BACKGROUND: Evidence indicates that low-grade inflammation can alter gastrointestinal motor and sensory function and might contribute to the genesis of symptoms in IBS. OBJECTIVE: To examine relationships between IBS, disease antibodies and cytokine titers in celiac patients and a control group. MATERIALS AND METHODS: IBS, CD activity and serum levels of IL-6, IL-8 and IL12/23p40 were determined in celiac patients and controls. RESULTS: 123 celiac patients were included, 89% were female. 59% demonstrated disease activity and 32% met IBS criteria. Prevalence of IBS was not different between patients who adhered or did not adhere to GFD as well as between patients with or without positive antibodies. Celiac patients had increased levels of IL-6, IL-8 and IL12/23p40 as compared to controls. Higher levels of cytokines were found in celiac patients with IBS than in those without IBS. No difference in levels of cytokines was found between patients with and without CD positive antibodies. A significant negative correlation between the mental component of QoL and IL-6 and IL12/23p40 levels was found, but not with IL-8. CONCLUSION: Higher levels of inflammatory cytokines were found in CD patients with IBS than in either those without IBS or controls, indicating that IBS symptoms are associated with an increase in the inflammatory response and a decrease in quality of life of CD patients. These differences in cytokine levels were not related to CD antibodies status suggesting that IBS, in CD, is related to a different inflammatory process than that which is relevant to CD.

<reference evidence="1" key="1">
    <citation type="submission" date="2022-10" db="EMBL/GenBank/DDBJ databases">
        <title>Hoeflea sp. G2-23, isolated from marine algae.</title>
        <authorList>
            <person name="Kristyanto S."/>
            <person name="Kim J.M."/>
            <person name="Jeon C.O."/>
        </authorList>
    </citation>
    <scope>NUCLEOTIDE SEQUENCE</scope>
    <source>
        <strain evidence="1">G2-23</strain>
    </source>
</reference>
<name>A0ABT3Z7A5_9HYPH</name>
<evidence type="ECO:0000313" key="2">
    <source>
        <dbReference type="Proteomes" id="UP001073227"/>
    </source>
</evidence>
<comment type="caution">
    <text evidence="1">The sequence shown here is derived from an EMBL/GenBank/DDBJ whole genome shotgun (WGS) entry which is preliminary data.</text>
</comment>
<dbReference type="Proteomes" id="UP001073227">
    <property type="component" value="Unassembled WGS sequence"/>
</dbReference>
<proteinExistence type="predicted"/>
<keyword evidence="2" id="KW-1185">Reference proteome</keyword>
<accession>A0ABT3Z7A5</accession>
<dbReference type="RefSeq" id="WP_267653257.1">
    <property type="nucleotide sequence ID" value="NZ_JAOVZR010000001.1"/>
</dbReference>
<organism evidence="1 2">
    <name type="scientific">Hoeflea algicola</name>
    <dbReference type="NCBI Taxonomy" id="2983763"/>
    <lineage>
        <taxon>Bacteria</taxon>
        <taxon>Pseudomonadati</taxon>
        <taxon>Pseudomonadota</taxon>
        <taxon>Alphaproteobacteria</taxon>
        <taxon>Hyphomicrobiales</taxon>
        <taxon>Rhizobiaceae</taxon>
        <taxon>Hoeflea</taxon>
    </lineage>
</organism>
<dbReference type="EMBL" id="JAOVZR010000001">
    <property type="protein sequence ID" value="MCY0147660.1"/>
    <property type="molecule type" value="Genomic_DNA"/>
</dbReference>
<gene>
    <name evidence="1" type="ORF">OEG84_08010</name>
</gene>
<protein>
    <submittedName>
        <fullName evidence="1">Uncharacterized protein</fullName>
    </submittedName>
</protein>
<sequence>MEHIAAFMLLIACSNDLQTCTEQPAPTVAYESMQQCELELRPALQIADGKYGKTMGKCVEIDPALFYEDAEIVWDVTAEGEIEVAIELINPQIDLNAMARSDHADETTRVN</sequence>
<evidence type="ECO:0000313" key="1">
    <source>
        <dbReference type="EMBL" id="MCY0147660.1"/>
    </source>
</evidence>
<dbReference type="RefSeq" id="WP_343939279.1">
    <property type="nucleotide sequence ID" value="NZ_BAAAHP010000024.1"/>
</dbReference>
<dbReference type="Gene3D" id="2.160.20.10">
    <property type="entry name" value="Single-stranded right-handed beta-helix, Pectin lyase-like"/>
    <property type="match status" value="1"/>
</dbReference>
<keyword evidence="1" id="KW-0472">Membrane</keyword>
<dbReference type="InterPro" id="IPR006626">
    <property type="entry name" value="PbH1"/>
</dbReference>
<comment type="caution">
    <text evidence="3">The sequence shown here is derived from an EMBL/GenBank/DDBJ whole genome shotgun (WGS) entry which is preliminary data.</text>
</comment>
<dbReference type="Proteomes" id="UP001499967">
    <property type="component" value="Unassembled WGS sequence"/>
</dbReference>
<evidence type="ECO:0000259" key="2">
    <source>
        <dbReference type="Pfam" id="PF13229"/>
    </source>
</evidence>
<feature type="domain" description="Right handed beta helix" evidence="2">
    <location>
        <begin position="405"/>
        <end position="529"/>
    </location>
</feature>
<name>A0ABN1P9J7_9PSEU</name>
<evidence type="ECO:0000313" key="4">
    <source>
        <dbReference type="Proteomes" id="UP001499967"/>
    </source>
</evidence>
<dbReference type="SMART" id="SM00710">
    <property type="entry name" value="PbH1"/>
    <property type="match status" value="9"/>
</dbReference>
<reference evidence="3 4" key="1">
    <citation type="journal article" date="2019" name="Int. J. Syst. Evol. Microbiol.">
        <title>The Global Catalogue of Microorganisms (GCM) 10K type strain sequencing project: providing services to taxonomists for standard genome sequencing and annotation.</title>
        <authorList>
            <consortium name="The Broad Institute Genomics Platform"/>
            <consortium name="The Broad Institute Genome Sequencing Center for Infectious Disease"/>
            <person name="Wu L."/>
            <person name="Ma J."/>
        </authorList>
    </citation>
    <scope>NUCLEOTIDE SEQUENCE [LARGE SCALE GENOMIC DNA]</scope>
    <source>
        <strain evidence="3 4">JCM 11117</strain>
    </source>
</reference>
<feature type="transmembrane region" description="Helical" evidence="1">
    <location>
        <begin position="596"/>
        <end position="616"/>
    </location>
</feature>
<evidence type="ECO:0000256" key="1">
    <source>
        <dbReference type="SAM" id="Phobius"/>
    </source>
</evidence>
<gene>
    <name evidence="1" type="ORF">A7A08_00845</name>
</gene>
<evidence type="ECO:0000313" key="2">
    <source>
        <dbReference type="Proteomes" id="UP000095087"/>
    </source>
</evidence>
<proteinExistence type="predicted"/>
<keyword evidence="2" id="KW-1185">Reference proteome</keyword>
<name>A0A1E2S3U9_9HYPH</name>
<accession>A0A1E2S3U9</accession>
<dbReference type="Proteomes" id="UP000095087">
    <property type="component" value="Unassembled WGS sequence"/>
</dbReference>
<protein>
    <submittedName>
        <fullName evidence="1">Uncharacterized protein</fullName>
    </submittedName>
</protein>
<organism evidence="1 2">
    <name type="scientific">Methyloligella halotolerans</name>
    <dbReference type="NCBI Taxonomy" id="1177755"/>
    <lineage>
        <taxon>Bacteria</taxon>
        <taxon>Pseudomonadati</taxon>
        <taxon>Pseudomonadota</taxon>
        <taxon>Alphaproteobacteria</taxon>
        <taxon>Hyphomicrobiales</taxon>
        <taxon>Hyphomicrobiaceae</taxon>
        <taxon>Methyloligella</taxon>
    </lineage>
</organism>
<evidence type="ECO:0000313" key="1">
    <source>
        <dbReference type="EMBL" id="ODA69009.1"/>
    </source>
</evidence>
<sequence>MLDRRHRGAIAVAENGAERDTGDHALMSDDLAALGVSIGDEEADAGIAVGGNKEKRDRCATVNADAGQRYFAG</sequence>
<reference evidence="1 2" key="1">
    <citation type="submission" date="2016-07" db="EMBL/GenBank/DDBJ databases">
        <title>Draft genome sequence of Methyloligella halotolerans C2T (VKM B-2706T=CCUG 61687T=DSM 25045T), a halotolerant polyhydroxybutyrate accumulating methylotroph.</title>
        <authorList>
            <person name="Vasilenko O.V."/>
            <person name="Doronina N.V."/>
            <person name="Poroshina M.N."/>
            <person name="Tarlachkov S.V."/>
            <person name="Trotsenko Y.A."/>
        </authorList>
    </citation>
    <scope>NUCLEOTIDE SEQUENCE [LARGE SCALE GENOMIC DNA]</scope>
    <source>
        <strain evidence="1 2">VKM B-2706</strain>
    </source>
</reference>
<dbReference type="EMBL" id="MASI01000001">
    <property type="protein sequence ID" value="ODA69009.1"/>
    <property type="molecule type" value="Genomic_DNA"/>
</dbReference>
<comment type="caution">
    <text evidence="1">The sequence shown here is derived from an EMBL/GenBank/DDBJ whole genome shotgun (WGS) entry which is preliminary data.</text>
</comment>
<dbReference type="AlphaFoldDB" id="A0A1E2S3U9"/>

|Original language||English (US)|
|Number of pages||9|
|Journal||Revista de gastroenterología del Perú : órgano oficial de la Sociedad de Gastroenterología del Perú|
|State||Published - Apr 1 2020|
ASJC Scopus subject areas